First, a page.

MOSCOW, August 30 (RIA Novosti) – A Russian presidential aide demanded Friday the "immediate release" of Vladislav Baumgertner, the chief executive of Russia’s largest fertilizer company, whose detention in neighboring Belarus earlier this week has apparently sparked the latest in a long line of trade wars between the two neighbors.
“We demand [Baumgertner’s] immediate release,” Russian President Vladimir Putin’s aide Yury Ushakov said.
Baumgertner, CEO of Uralkali, the world’s largest producer of potash, was detained Monday in the Belarusian capital Minsk. He is also a member of the oversight board of Uralkali’s former Belarusian partner, Belaruskali.
Baumgertner was charged this week with abuse of power and official duties and faces up to 10 years in jail. The Belarusian authorities have accused him and four other Uralkali executives of causing the state losses of about $100 million by pulling the company out of a cartel in late July it operated with Belaruskali, Bloomberg reported.
The pull-out caused global prices for potash, one of Minsk’s most vital exports, to crash, and the value of Belaruskali to plunge.
But Belarus showed little sign of softening its stance, reiterating Friday that it might start an investigation into Russian billionaire Suleiman Kerimov, who owns 21.75 percent of Uralkali’s stock. A criminal investigation into Kerimov might be “launched in the nearest future,” Belarusian Investigative Committee spokesman Pavel Traulko said.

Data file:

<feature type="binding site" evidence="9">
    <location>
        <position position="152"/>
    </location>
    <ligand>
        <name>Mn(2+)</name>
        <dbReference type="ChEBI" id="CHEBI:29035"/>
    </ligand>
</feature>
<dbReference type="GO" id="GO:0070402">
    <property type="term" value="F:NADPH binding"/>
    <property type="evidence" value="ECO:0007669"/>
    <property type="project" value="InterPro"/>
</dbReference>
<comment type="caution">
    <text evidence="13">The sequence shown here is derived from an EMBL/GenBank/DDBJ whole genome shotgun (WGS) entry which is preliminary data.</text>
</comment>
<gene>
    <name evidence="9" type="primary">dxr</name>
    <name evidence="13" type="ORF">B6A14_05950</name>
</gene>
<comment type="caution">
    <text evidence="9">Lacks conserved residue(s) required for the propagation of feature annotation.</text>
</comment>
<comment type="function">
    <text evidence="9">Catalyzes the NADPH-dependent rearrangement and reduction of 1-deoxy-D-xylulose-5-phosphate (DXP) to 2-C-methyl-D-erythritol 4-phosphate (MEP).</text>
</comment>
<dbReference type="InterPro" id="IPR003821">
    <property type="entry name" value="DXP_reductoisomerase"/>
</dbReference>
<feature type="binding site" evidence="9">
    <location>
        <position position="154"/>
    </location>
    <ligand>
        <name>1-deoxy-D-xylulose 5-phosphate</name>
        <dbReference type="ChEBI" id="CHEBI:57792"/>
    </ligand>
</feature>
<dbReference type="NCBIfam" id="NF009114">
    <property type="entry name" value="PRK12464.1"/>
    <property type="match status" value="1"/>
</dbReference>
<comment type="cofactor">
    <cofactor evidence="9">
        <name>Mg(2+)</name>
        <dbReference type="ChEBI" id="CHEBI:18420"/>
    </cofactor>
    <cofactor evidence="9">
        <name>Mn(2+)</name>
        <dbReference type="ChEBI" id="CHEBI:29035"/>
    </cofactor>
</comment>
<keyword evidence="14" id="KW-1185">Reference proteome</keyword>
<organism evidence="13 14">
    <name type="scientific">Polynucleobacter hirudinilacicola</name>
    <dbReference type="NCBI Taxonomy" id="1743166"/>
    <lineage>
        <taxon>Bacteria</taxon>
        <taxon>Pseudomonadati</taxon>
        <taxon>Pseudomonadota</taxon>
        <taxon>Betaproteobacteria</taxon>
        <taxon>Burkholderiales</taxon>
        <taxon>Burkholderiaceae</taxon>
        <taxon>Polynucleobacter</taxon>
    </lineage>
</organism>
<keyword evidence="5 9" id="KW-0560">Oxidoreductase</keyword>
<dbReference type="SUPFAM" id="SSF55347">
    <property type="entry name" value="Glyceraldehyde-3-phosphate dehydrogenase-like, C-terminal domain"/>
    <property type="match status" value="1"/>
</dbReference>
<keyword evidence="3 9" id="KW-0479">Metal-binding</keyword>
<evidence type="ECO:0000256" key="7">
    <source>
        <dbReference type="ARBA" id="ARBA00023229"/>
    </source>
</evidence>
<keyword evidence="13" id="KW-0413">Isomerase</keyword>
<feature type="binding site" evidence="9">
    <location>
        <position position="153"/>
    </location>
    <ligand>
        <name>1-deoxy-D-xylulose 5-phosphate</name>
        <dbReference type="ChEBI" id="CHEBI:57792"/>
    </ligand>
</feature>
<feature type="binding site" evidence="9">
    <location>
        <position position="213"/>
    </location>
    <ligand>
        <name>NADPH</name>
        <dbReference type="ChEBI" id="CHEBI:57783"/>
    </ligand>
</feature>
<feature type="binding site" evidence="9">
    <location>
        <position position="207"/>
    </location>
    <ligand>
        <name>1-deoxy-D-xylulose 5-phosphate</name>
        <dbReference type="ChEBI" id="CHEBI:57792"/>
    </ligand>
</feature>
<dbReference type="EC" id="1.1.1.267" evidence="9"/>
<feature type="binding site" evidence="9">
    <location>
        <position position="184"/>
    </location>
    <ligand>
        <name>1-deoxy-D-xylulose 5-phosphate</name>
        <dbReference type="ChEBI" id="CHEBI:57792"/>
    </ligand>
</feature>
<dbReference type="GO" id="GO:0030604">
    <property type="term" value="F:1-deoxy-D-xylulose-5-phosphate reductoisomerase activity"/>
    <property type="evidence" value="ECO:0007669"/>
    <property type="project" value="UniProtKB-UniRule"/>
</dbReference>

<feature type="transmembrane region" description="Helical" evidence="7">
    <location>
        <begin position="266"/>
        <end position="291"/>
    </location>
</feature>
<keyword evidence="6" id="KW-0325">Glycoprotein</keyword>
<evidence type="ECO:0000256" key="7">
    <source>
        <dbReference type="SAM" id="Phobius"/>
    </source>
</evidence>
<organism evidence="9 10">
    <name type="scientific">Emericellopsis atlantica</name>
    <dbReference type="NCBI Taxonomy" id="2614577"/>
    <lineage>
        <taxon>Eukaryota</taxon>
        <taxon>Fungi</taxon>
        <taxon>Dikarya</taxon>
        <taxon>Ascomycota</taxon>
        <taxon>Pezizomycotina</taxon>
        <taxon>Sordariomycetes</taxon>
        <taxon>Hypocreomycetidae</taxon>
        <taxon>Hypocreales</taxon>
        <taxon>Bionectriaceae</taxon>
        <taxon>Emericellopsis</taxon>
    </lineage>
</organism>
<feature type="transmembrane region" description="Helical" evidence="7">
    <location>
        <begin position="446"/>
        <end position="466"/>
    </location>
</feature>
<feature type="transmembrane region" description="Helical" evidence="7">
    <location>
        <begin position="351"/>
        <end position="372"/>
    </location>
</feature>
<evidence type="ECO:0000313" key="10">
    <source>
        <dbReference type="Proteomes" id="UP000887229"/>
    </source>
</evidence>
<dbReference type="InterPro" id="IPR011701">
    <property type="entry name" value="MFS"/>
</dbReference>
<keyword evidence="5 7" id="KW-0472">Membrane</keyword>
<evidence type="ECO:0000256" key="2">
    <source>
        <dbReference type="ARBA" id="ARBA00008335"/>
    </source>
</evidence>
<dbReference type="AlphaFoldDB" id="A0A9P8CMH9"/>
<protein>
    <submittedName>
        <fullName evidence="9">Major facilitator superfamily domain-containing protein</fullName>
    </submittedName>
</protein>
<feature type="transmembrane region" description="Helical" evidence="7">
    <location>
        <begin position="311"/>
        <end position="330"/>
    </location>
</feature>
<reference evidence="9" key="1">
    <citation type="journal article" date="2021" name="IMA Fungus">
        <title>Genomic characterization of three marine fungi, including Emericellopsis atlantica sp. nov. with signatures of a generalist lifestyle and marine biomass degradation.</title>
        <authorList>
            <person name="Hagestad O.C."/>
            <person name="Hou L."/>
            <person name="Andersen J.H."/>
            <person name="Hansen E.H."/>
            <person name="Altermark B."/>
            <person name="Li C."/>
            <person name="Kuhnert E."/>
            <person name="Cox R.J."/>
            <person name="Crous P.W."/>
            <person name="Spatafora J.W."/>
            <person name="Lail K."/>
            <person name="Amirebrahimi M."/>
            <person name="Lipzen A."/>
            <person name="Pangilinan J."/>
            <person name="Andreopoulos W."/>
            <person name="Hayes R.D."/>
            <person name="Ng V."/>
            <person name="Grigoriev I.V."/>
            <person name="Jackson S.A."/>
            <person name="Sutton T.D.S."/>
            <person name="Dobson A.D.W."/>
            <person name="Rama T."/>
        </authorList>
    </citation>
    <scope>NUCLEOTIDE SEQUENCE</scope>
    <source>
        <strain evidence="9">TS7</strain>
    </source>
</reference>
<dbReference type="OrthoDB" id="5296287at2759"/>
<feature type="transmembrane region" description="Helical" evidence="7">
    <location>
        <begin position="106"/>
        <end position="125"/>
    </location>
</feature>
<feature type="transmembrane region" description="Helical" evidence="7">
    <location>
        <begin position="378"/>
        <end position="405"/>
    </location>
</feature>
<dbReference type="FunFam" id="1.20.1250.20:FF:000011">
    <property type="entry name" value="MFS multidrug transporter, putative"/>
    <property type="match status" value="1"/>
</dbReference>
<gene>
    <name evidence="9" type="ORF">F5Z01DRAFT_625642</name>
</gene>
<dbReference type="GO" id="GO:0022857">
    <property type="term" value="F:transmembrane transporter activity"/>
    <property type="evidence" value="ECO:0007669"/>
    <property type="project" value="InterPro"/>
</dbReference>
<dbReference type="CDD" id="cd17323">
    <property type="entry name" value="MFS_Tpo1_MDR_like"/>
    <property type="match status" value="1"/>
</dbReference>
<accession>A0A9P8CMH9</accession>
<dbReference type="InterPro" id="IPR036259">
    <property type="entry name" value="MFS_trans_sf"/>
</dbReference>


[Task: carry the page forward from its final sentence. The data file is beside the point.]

Earlier this week, Moscow hit back at two mainstays of the Belarusian economy by imposing cuts on oil exports to Minsk and threatening food imports from Belarus, while denying the moves were connected to Baumgertner's plight.
Russian oil pipeline monopoly Transneft said it planned to cut oil supplies to Belarus by 400,000 metric tons for September, slashing 20 percent of Belarus’ total monthly oil imports. Belarus relies entirely on Russian oil to supply its two major refineries.
Russia’s chief sanitary inspector Gennady Onishchenko criticized the quality of Belarusian milk products Thursday and cast doubt upon their safety for Russian consumers.
Russia and Belarus have a long history of quarreling over economic matters. Russia, keen to prop up one of its last political allies, has in effect subsidized the Belarusian economy with cheap oil and gas and loans, but Moscow appears to be increasingly impatient with what it sees as Belarus abusing that largesse.